Problem: (2006 Putnam – B1) Show that the curve contains only one set of three distinct points, , , and , which are the vertices of an equilateral triangle, and find its area.
Solution: Well, this is a cubic in two variables, but let’s remember the awesome technique of writing it as a polynomial in just one variable, say . Then
Well, testing out a bit (looking at the factorization of ), we get is always a solution, so factor it out to get
Looking at the second term, we’re like let’s hope it has not many solutions, so we take the discriminant and find
But this is always negative unless so that means this is the only case in which this factor can be zero. This gives us the point as a solution. Whoa, that means we have categorized the entire solution set:
(1) the line and (2) the point .
If we have three vertices of an equilateral triangle, they most definitely can’t be collinear, so one point must be . Suppose we choose two points on the line , say and . Since they have to be equidistant from , we know one must be the reflection of the other over the line through perpendicular to , which is . So if the first point is then the other is .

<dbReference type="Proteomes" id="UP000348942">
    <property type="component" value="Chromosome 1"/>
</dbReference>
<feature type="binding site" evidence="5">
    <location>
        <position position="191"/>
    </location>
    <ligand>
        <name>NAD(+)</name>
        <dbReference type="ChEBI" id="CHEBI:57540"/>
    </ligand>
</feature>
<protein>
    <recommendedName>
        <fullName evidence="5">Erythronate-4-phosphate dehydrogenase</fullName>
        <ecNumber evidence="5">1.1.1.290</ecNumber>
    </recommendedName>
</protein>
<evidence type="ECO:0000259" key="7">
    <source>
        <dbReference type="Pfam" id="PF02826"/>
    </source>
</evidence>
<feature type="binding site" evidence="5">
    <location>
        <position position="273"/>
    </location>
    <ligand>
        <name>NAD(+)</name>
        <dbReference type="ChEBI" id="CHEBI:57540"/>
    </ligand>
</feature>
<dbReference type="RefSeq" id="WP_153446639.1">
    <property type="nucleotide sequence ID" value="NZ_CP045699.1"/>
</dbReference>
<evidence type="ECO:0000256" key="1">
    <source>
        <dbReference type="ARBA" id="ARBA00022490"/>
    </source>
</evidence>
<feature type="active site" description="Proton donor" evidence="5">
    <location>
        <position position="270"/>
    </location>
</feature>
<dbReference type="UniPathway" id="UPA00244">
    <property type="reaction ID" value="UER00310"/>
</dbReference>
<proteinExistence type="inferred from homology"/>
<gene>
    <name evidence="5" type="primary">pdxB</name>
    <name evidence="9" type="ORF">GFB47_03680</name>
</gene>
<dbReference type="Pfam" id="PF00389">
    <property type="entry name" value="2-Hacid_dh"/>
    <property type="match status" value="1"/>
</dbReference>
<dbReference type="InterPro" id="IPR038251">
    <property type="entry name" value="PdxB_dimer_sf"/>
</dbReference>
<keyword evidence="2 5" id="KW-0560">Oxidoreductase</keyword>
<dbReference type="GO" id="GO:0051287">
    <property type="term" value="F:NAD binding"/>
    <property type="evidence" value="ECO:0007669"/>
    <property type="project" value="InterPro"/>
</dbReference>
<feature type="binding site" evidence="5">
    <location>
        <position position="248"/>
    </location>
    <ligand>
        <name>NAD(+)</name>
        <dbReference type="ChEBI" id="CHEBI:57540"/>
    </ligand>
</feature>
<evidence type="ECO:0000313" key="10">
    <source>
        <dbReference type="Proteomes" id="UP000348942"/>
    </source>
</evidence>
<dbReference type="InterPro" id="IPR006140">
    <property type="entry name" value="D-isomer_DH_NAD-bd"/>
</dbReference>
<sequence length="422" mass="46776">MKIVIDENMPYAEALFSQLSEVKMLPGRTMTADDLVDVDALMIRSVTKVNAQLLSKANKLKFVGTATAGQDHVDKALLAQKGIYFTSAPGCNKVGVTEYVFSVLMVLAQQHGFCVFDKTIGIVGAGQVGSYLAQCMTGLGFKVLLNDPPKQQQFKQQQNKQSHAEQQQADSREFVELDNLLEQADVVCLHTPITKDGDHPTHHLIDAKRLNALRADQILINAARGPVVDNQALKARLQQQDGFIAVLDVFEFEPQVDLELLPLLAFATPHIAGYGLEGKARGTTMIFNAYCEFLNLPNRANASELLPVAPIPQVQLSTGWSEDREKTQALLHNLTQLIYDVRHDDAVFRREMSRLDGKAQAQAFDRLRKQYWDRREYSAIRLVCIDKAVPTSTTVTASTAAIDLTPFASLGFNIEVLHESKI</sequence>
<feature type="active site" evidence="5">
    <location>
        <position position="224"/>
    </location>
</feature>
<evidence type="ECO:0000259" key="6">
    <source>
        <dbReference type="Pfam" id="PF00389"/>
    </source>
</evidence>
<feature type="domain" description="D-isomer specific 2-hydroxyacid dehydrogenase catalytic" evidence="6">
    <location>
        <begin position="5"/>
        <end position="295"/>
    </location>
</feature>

Now setting the squares of the side lengths equal to each other, we know
This gives the -coordinate of both the other two vertices of the triangle, so the only one is the equilateral triangle with vertices
The side length is , so the area is . QED.
Comment: Slightly difficult if your algebraic intuition wasn’t working well, but after you realized the factorization it wasn’t hard to convince yourself that a line and a point can have the vertices of at most one equilateral triangle. A solid B1 problem on the Putnam, quite a bit more difficult than the A1, imo.
Practice Problem: (2006 Putnam – A1) Find the volume of the region of points such that